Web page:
A popular one is «Why did he/she do…» which is a sign of rationalization. Another one is «What if….(some future behavior or consequence)». Most «What ifs» are signs of worry and rumination. Another one is thinking that you know what other people are thinking, which often is a sign of projection or ignoring yourself. Thoughts containing «Shouldn’ts» are also very common and they’re usually signs of denial. Very often thoughts that begin with «Oh, I shouldn’t have….» are signs of self-attacking thoughts which mean that you’re avoiding some feeling.

Make an inventory of your defenses and list the defenses that you see apply to yourself that you want to get rid of. What are your most common tactical and formal defenses? How syntonic (identified with) or dystonic (not identified with) are your defenses? This exercise will increase your awareness of your defenses which will make them yet even easier to spot when they arrive.

A great exercise is to try to keep one defense in mind throughout the day and notice if it comes into play. This can even be a defense that you don’t even suspect that you’re using. The task is to just contemplate about it and keep it in mind, and if you detect it then not try to change it. The task is to become aware of it without doing anything about it and see how that makes you feel.

Another «fun» exercise is if you have a partner/friend/trusted person whom judgement you rely upon, to then ask this person their honest opinion on how (s)he thinks you deal with conflict. Notice what feelings come up when you get their feedback and observe if you also get anxious. Observe if you think what he’s saying is unfair, if you think what he’s saying is wrong, if you have the urge to get out of the conversation, if you want to rationalize, disagree, or argue with him, if you want to minimize his input, or if you start smiling, fidgeting, or doing something. Simply sit there listening and be present without trying to defend, explain, or excuse yourself and without trying to change the situation. See if you’re able to observe if something inside you wants to do something to avoid the emotional activation inside you. This craving to do or say something in order to avoid your feelings are your defense mechanisms.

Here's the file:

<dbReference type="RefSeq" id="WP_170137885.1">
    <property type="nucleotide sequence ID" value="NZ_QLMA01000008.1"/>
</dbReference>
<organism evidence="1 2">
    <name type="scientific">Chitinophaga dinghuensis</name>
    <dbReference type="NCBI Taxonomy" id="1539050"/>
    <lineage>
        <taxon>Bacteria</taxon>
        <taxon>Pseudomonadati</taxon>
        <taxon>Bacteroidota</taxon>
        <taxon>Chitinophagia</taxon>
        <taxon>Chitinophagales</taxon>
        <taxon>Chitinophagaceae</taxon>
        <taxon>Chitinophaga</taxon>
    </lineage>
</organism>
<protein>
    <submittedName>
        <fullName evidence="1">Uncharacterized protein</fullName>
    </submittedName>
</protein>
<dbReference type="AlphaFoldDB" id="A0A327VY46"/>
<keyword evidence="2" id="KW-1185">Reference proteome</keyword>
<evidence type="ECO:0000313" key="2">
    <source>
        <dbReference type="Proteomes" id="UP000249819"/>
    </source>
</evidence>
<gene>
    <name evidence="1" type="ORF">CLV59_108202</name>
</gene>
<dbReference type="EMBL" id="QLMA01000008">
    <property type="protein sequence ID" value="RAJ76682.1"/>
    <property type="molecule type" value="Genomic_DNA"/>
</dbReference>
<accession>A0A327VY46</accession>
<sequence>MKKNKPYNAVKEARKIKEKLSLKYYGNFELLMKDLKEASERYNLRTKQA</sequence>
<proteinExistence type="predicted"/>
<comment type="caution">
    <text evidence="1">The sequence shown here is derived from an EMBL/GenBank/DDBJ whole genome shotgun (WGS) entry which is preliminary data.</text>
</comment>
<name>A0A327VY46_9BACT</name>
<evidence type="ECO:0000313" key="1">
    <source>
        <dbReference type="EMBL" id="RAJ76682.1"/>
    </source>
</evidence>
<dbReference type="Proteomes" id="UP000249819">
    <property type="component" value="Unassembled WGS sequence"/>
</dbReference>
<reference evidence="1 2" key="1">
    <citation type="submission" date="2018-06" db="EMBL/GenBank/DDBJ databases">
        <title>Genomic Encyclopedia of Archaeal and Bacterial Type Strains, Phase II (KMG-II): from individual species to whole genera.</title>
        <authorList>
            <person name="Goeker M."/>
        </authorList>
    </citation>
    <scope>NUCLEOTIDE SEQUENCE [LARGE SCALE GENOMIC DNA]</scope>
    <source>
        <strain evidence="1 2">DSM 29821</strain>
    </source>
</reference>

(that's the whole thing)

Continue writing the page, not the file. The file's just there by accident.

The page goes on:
Clarification of the defense

The next step in the defense work is to clarify the function the defense has. Often this is trying to understand what kind of benefit you’re receiving from clinging to the defense. Since defenses are adaptive strategies to an anxiety inducing situation, most defenses also give the person some form of reward or benefit, even though the defense in the long-term is destructive.

By denying reality you get the benefit of avoiding the responsibility of doing anything about your life situation while you’re maintaining innocence at the same time. By worrying and buying into what the worries are saying you get the benefit of seeing yourself as a smart and cautious person. By projecting onto others you get the benefit of being the morally superior in the interaction. By clinging to your addictions you get the benefit of not having to deal with life’s challenges while you at the same time can claim to be «the victim». By acting out you get the benefit of appearing strong while avoiding intimacy. By intellectualizing you get the benefit of appearing smart while avoiding self-revelations which could lead to intimacy.